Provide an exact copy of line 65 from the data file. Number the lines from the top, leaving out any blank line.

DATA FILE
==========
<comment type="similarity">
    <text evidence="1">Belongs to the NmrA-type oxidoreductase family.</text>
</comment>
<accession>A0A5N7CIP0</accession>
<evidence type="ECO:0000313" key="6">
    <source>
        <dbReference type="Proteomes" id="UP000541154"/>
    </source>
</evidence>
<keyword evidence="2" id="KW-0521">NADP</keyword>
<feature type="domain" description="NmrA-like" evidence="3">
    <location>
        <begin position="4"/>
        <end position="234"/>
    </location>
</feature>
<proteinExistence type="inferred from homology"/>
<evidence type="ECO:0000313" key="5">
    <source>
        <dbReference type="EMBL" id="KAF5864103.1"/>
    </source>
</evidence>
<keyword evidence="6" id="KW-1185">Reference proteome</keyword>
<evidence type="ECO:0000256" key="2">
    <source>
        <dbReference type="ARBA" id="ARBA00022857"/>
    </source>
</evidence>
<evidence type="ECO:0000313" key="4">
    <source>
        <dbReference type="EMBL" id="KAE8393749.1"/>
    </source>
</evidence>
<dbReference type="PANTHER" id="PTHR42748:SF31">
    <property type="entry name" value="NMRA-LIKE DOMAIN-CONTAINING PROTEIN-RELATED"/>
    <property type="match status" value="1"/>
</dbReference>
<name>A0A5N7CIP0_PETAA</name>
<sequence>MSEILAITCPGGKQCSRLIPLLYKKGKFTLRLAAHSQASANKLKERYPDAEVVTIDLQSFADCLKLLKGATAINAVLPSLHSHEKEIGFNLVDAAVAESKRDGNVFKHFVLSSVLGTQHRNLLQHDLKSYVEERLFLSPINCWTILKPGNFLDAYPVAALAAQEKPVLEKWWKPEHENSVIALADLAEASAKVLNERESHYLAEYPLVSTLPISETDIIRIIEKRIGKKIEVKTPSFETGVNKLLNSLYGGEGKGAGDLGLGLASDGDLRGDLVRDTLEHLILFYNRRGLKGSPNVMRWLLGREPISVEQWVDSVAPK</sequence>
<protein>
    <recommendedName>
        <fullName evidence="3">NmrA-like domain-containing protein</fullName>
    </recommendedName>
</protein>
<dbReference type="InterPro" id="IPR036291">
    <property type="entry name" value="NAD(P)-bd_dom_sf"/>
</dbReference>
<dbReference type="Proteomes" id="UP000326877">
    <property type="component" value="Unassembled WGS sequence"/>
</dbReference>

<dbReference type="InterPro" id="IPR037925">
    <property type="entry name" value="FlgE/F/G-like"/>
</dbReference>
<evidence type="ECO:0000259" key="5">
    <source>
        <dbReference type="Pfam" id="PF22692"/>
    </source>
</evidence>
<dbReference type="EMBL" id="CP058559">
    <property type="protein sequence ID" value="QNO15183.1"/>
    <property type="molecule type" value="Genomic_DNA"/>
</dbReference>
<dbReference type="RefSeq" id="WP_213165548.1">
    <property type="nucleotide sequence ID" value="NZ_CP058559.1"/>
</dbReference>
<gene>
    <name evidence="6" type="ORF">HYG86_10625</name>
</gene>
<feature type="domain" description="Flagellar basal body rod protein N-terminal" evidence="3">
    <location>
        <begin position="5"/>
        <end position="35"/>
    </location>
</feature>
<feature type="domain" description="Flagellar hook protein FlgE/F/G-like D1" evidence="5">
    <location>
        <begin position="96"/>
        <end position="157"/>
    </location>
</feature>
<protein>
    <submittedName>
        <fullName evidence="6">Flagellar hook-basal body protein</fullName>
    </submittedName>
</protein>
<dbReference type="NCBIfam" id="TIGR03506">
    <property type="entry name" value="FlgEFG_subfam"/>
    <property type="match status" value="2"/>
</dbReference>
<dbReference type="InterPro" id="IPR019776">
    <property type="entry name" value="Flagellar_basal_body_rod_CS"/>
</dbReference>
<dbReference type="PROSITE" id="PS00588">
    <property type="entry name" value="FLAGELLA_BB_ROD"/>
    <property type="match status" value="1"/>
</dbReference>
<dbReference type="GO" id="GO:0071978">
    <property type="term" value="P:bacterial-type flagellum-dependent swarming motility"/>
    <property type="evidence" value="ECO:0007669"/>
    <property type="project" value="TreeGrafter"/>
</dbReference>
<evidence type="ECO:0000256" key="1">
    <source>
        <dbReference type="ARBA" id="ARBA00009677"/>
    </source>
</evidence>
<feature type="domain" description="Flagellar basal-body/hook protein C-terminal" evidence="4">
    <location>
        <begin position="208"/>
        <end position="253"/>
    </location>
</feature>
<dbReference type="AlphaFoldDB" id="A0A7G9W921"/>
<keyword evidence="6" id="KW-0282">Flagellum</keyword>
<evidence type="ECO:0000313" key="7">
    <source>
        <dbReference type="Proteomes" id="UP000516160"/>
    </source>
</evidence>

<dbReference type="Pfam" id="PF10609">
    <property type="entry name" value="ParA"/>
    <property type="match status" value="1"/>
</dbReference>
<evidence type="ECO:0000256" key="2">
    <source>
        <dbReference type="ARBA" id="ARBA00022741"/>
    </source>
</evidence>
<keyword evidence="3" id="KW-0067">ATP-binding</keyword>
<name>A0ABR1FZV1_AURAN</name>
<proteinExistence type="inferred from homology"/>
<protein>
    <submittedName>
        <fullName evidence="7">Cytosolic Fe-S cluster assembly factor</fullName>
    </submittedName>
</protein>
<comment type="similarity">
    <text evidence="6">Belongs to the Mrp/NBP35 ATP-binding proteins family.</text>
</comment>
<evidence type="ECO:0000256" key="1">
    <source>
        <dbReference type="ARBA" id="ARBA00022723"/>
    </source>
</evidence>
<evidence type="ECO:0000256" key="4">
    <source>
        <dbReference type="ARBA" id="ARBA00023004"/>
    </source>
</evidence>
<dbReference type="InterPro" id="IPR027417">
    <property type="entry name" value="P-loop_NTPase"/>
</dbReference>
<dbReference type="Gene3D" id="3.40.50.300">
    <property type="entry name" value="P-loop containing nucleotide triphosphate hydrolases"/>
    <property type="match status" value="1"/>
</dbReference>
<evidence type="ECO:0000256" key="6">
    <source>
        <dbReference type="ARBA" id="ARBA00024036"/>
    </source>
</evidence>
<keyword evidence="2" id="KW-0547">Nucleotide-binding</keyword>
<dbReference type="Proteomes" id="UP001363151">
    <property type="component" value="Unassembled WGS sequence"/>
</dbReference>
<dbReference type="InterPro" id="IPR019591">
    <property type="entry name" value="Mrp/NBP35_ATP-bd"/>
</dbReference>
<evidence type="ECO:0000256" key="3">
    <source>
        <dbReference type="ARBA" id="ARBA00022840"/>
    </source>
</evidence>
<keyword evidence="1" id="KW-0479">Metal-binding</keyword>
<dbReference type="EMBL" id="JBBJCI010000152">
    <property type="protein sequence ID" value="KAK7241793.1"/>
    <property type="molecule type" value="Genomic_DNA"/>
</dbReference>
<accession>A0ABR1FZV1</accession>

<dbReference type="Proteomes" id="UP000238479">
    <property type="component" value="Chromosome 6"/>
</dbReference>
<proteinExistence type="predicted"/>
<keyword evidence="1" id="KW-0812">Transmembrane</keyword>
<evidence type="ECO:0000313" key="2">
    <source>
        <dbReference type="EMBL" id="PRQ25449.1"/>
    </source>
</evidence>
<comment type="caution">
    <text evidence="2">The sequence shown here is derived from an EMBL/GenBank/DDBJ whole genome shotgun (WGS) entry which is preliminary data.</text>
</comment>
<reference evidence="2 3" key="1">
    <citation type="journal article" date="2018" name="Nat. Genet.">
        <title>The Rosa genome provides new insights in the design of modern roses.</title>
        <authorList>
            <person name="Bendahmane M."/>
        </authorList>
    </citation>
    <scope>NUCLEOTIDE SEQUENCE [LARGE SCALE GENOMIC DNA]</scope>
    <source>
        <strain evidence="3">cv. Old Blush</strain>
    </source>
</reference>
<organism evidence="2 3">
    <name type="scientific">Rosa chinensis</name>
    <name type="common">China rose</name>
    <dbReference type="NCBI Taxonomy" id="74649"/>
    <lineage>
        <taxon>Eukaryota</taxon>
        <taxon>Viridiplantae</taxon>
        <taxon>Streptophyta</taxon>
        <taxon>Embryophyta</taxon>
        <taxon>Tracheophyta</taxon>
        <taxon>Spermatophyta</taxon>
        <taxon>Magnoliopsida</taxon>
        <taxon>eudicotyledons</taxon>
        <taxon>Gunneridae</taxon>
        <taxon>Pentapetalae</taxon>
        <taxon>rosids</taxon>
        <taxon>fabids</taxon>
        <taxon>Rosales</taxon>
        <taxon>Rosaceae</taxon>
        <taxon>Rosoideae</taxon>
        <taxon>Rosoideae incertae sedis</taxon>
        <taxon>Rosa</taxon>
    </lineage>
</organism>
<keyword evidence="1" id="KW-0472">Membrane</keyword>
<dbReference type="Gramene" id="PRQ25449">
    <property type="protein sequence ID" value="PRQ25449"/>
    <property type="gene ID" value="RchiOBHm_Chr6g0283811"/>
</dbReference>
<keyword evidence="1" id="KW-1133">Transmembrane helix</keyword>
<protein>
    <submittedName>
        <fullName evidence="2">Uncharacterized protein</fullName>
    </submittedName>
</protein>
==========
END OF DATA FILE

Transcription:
</dbReference>